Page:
Introduction: Neurocysticercosis (NC), a parasitic disease caused by Taenia solium, may be either asymptomatic or show a mild to severe clinical picture with intracranial hypertension. The most severe form of the disease is caused when viable cysticerci are localised in the ventricles or in subarachnoidal cisterns at the base of the skull. Detection of the secreted metacestode antigen HP10 in cerebrospinal fluid is a sensitive and specific method for the diagnosis of these severe NC cases.
Objective and methods: To evaluate the validity of HP10 antigen detection ELISA when applied to serum, using paired serum and cerebrospinal fluid samples from 116 radiologically and clinically characterised NC patients.
Results: The HP10 antigen assay exhibited a similarly high sensitivity in identifying severe NC cases from sera (84.8%) and CSF (91.3%). In contrast, HP10 antigen was rarely detected in asymptomatic or mild NC cases (3 of 57). Importantly, the HP10 antigen assay applied to serum showed high specificity (94%) when used in 126 serum samples of non-NC subjects from an endemic community with a confirmed coproparasitological diagnosis of intestinal parasitic infections. Finally, the HP10 assay also proved to be of value in the follow-up of treated patients.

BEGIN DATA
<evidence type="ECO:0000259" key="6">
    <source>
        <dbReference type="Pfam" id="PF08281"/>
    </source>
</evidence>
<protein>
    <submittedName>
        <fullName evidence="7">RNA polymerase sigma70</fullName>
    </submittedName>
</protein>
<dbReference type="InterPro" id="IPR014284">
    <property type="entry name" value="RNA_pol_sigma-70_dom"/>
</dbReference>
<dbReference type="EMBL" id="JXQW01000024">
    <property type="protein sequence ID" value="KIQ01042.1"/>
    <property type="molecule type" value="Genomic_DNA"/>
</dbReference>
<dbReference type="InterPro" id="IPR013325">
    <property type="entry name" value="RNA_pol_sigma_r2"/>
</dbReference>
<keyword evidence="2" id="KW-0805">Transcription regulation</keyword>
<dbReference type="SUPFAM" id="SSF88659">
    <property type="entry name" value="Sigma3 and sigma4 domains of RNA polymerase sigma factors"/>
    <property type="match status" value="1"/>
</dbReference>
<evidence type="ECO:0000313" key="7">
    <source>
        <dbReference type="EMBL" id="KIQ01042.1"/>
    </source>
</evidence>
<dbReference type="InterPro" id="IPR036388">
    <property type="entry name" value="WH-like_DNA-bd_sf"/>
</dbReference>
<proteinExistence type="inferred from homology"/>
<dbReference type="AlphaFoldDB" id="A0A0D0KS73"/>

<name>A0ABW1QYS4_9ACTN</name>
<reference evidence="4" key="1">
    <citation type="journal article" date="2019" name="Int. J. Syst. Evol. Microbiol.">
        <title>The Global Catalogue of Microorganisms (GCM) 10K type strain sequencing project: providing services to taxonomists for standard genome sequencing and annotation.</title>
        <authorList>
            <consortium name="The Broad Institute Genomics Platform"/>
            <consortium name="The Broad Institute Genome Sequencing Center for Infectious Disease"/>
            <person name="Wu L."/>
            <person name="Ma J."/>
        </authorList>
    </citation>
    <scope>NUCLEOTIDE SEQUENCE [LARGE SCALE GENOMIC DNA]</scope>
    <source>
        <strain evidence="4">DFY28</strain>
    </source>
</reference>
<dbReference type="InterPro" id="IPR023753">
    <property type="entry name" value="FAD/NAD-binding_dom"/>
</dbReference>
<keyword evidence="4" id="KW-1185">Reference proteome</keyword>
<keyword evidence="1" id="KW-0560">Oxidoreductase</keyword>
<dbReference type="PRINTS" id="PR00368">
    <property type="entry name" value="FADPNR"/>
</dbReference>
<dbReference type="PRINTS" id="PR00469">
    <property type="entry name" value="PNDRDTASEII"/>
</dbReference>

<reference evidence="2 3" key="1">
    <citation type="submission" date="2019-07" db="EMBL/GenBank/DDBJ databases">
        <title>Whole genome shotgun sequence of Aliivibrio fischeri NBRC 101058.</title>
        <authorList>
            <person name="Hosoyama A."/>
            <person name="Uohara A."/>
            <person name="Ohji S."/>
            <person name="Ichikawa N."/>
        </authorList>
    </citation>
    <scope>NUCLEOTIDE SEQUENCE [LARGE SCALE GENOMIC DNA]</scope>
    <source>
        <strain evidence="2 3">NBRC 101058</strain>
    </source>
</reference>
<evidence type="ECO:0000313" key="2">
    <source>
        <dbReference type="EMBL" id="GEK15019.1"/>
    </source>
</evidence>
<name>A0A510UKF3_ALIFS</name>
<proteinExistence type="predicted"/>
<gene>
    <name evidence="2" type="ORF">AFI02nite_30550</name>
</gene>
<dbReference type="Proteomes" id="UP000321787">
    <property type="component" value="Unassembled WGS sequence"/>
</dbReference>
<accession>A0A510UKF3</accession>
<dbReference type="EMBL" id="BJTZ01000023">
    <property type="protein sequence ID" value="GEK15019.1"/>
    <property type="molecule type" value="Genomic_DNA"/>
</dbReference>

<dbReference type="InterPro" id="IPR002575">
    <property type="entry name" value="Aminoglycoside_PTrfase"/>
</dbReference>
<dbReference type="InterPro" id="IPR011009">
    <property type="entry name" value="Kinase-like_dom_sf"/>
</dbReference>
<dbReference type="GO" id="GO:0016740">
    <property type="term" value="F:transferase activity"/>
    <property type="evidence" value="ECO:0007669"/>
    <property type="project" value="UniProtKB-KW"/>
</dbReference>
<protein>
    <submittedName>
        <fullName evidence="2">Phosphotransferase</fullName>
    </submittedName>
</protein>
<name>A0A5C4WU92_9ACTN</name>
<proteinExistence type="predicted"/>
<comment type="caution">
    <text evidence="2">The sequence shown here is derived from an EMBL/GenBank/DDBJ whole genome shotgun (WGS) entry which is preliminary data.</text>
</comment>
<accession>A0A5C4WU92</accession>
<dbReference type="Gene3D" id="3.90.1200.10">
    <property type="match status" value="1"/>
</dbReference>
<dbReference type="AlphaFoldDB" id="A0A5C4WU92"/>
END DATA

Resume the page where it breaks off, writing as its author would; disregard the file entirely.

Conclusion: This study confirms that detection of the metacestode HP10 antigen in serum is a useful tool for diagnosis and follow-up of patients with severe forms of NC treated with cysticidal drugs.
- CNS, central nervous system
- NC, neurocysticercosis
- OD, optical density
- SA, subarachnoidal
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Published Online First 2 March 2007
Competing interests: None.
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